Learning a foreign language became a way of slowly detaching from home: maybe because the hints left by my mother tongue are unfamiliar to most, my accent when speaking a foreign language remains an enigma, and people are rarely able to tell where I come from. Though this was something I was first flattered about, it has proved increasingly annoying, as it has always led to the same question: Where do you come from? Giving an answer torments me, since the name of my home country awakens awkward stereotypes that I refuse to conform to. The clichés go from bad to worse when I mention the name of my mother tongue. Because it is not a world language, it is often rejected as useless or even considered a nuisance that offends international visitors and shatters the dream of a universal language. Even those who normally embrace multilingualism show a certain hesitation. If I endorse my mother tongue, its peculiarities and great literature, I am enquired about my political ideology. These questions exasperate me: What do phrases and verbs have to do with doctrines, ideologies, -isms? Why are speakers of minor languages the only ones that have to account for their political opinions? And even in case I supported certain ideas, why should my beliefs be determined by my mother tongue?

All these questions have led to a new aspiration when speaking a foreign language: not having an accent at all. My endeavor has only been successful in German, my fifth language. “Where do you come from?” is not the immediate question I have to reply to anymore.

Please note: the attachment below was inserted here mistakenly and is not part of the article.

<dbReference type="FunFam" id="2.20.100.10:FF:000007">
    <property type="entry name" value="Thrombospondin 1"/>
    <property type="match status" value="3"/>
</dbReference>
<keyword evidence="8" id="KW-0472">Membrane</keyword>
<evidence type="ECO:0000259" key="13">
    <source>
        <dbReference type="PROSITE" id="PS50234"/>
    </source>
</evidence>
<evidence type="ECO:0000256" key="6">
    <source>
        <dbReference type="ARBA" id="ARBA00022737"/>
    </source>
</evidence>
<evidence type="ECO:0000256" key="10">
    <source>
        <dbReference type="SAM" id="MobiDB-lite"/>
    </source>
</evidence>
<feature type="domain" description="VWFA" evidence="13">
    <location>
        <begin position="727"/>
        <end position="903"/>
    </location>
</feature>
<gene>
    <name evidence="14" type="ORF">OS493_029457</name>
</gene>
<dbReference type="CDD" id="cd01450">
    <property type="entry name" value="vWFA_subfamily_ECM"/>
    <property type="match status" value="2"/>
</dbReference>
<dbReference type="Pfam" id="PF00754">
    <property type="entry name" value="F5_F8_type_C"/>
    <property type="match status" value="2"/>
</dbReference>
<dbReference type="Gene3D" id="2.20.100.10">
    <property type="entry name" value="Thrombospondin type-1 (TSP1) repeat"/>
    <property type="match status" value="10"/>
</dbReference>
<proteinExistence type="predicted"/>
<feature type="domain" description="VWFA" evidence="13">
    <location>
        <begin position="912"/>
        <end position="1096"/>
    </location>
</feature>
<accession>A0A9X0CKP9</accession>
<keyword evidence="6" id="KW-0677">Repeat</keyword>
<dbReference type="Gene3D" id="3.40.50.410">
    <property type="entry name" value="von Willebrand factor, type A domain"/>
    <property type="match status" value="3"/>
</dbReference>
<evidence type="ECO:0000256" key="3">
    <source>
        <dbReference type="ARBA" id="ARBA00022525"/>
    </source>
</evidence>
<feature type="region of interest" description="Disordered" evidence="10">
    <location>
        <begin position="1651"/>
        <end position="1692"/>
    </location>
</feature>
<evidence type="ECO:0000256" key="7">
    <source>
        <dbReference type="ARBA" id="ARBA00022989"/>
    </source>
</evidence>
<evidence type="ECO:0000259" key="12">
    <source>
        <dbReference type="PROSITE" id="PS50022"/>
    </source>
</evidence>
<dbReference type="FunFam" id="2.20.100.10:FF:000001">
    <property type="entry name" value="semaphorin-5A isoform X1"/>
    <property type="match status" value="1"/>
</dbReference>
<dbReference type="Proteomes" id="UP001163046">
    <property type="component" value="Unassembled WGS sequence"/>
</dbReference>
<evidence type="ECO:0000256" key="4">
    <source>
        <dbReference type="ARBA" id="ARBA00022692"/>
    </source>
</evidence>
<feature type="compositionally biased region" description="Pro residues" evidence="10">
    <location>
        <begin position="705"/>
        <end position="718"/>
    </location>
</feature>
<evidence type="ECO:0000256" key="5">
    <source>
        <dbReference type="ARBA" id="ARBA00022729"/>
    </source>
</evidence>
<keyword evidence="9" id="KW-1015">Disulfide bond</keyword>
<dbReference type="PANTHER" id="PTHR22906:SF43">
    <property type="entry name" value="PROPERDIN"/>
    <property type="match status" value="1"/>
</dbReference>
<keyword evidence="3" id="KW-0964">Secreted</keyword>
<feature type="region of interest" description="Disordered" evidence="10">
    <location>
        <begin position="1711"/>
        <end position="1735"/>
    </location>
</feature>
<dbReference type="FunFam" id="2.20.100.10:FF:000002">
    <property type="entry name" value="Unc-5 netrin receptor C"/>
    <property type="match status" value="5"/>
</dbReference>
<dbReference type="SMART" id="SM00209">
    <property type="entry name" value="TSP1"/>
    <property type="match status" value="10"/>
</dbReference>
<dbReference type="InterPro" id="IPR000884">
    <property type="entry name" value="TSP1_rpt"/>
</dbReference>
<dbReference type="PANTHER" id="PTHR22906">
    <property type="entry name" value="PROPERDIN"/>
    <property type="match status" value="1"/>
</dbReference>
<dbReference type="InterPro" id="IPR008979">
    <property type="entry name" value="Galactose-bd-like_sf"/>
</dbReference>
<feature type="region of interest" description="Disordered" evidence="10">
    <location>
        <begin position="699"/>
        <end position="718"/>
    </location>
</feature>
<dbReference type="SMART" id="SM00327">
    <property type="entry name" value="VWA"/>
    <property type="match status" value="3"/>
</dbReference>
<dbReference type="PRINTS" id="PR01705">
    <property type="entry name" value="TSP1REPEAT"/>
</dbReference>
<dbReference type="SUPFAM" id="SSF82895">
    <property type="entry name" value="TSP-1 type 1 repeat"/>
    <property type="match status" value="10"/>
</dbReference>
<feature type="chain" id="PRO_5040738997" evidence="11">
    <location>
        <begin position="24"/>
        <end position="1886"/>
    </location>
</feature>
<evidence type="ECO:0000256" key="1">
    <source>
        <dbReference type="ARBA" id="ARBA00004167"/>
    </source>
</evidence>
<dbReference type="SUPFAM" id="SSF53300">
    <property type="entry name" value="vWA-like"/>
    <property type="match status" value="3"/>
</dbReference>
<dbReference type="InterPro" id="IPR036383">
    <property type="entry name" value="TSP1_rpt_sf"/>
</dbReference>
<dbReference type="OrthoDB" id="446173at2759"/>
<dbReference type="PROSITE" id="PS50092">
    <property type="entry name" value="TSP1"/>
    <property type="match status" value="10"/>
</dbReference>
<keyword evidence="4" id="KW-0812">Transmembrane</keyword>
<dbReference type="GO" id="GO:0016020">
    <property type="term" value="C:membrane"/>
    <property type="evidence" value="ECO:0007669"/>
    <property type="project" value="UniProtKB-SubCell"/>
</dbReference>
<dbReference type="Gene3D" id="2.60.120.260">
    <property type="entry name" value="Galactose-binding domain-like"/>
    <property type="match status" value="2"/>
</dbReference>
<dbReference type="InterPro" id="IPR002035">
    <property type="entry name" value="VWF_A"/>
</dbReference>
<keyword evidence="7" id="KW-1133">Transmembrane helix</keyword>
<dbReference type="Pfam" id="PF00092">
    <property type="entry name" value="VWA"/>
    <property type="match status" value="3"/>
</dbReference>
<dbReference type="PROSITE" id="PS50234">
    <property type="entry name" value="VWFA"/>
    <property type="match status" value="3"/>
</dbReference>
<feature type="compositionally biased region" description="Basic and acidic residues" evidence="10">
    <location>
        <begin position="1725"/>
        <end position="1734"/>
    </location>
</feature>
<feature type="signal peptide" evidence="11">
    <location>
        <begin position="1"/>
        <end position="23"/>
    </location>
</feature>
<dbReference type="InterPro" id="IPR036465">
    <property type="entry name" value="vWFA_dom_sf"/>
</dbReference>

Though if truth be told, it’s not that I do not have an accent whatsoever. When I feel tired or nervous, words “crumble in my mouth like moldy fungi”, as Hofmannsthal wrote in this language that has become mine. Moreover, the Austrian and southern German cities I’ve lived in have left a distinct mark, an accent that I paradoxically feel proud of. Some Northerners deem it provincial, but instead of covering it up, as I used to do in my mother tongue, I cultivate it and can’t hide my delight when someone detects it.

After many years of being at war with myself, I have not only realized that it is impossible to not have an accent, but also that there is nothing to be ashamed of. I do not hide my small-town origins anymore, and try not to blush every time I have trouble pronouncing certain sounds in another language. Accents are the most genuine expression of linguistic diversity: they show that languages are not pure, that there is not a single and true way of pronouncing things. They show the false difference we often erect between native and non-native speakers.



Núria Codina Solà received her PhD in Comparative Literature from the University of Tübingen. She also holds a B.A. in German Philology and a M.A. in Literary and Cultural Theory and has taught at the University of Barcelona and in the Institute for European Studies at Chemnitz University of Technology. Her research interests include literary multilingualism, transnational literature and postcolonial theory. She is currently a fellow at Words Without Borders.